Del Monte Pet Products zeroed in on gay pet owners when it brought its Pounce and Pup-peroni brands to gay events in New York, Los Angeles and San Francisco, handing out product samples and pet photo frames to people who took a survey, and offering water for thirsty canines. Empty product packages were collected, donating $1 for each to local pet support organizations.
Advertisements featuring a French Bulldog resting in the grass next to his owner and the headline, "Your Pride, His Joy" appeared in gay magazines and gay.com. A lavender background carried paw prints and illustrations of the dog and cat logos from the brands.
Email outreach to consumers will be conducted through the end of 2003. In October, the two brands took part in the annual women's event honoring Whoopi Goldberg at the New York City Lesbian, Gay, Bisexual & Transgender Community Center.
"Gay people have a very emotional connection with their pets, stronger than the general population," notes Jeff Watters, vice president of pet snacks marketing at Del Monte Pet Products. "A year ago, we undertook an in-depth look at our category and noted that the gay community was frankly being underserved and neglected."
Indeed, there is no competition. Back in October 1998, ads for another Del Monte brand, Nature's Recipe briefly appeared in OUT magazine but did not continue and no others filled in the gap since. In Australia, a few ads appeared late last year in Blue magazine for Science Diet from Hill's Pet Nutrition.
But the potential is now opening up. Historically, once a major brand in any category enters the gay market, its competitors follow. And there is also additional potential growth from Del Monte in its other big pet brands: Gravy Train, Cycle, 9 Lives, Meaty Bone, Kibbles 'n Bits, and Snausages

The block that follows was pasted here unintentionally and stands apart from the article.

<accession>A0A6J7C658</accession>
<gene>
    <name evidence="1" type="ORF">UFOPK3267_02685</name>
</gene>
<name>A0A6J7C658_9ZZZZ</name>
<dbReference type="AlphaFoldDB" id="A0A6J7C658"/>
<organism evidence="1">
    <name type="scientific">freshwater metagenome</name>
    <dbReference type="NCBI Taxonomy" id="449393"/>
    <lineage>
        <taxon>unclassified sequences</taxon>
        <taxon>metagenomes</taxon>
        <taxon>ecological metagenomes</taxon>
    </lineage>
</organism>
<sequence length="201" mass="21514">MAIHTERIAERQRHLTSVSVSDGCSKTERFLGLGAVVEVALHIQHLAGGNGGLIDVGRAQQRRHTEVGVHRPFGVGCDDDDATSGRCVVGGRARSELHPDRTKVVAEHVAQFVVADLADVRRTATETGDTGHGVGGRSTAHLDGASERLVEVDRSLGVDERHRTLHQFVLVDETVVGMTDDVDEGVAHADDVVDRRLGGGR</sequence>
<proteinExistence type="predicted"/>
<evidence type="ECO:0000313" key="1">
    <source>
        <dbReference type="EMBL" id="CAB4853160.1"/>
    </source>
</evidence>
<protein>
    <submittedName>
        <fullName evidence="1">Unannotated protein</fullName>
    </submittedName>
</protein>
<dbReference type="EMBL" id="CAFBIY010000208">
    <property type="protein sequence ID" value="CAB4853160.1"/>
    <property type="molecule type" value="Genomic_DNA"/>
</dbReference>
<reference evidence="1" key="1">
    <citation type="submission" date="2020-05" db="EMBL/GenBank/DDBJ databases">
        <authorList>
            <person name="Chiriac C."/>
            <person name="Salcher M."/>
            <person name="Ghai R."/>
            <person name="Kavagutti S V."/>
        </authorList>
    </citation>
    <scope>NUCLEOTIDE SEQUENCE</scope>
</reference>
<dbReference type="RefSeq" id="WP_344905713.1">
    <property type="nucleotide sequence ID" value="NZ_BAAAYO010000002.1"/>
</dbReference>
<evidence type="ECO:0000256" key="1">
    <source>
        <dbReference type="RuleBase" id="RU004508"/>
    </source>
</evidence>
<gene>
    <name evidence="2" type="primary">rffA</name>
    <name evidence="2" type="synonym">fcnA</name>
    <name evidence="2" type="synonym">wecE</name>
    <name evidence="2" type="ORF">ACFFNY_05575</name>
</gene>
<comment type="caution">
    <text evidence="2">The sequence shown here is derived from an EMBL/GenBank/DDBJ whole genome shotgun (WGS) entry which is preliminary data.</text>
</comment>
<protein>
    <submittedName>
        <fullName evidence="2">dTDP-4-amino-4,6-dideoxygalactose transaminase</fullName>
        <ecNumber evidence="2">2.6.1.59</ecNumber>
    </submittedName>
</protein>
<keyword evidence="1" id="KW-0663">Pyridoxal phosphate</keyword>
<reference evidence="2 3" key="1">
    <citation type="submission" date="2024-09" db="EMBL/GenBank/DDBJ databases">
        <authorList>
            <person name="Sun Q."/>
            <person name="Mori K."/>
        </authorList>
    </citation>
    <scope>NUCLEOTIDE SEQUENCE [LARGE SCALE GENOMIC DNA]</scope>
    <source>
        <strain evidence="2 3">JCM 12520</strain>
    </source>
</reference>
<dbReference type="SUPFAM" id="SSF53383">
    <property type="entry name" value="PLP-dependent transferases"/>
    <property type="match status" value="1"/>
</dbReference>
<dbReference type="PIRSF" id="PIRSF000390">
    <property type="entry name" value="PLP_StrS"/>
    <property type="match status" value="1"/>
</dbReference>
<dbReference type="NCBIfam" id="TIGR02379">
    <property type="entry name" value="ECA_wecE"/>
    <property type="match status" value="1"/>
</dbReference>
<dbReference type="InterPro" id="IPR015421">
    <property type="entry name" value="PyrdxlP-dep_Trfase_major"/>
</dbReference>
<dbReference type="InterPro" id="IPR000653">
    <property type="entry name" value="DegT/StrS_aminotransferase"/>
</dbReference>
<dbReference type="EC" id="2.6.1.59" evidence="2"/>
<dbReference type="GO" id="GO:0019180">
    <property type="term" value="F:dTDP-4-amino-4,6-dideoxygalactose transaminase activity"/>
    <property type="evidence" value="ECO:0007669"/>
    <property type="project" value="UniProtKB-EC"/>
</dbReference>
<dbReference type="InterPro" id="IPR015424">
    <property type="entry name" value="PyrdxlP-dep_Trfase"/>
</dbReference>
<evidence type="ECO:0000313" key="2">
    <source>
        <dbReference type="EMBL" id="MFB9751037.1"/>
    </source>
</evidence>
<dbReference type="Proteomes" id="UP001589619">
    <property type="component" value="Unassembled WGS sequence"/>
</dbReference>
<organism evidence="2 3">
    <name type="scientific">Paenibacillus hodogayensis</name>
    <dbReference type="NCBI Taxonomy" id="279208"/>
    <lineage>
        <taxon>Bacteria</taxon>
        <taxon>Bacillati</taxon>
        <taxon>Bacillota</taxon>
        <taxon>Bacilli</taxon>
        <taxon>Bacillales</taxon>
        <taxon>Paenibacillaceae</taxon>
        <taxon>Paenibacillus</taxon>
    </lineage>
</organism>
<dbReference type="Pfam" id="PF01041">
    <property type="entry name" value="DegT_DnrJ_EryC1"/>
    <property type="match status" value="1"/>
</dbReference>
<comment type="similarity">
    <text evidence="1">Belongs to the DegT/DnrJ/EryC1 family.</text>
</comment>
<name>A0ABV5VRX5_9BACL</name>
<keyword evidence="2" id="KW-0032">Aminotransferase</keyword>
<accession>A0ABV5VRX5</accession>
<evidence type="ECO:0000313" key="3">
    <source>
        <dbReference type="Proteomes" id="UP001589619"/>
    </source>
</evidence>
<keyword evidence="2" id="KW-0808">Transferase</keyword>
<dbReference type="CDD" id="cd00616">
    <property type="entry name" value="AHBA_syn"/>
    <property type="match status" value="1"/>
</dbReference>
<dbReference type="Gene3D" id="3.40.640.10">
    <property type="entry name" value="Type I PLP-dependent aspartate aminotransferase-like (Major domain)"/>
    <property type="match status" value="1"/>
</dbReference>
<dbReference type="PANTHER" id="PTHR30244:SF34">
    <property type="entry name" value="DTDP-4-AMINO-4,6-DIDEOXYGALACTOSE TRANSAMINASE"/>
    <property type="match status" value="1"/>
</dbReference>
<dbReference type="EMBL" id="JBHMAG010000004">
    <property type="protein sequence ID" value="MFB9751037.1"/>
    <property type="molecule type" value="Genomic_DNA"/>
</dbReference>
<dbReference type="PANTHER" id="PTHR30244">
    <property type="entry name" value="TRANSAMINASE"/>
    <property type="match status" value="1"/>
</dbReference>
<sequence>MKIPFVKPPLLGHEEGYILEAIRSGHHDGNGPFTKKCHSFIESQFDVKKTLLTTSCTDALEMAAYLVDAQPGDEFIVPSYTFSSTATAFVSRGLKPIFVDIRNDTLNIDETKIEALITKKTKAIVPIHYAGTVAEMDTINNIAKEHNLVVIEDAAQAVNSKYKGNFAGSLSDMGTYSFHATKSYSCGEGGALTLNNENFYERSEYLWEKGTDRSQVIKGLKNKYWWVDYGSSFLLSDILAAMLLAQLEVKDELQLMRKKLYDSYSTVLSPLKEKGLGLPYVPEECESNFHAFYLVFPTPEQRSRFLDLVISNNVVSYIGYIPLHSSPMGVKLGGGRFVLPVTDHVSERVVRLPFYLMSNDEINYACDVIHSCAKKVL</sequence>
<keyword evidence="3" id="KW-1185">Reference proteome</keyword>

"We're the category leaders and we think we have a lot to offer (the gay market) and they have a lot to offer us."
We Have Furry Kids
Del Monte agency Brand Buzz, a division of Young & Rubicam, worked with consultant Harold Levine to compile research on the market and found that lesbians and gays are "not unlike Empty Nester households, where the cat or dog becomes the furry 'kid' -- that's a fundamental driver in this community," Watters says. "Cats and dogs do not cast judgment on owners or lifestyle."
Like more and more companies, Del Monte introduced the campaign with gay-specific creative off the top, with more representations (read: cat lovers will show up too) planned for 2004. "We decided to customize the ad to be appropriate for the brand personality in a language that would resonate," Watters explains. "It will probably evolve creatively over the next six months as we're collecting feedback."
Even while ads won't run the remainder of the year, Watters plans to stay longer. "There is a strong conceptual interest in a more sustained effort," he says. "I see it as a three-year process, minimum, to establish our brand." Pre- and post-campaign research will track gay household share of the market the brand gains from its efforts.
While the standard demographic for the products skews older, which is typical for Empty Nesters, and particularly for buyers of cat treats, the gay age target is a bit younger, according to Watters.
So what brought Del Monte into the market now? "There has not been much groundbreaking thinking in this category," observes Watters. "Until recently, this was a staid category that did not have much product innovation. But now there's an emerging view of the importance pets play for the consumer. We hope to be one of the pioneers."
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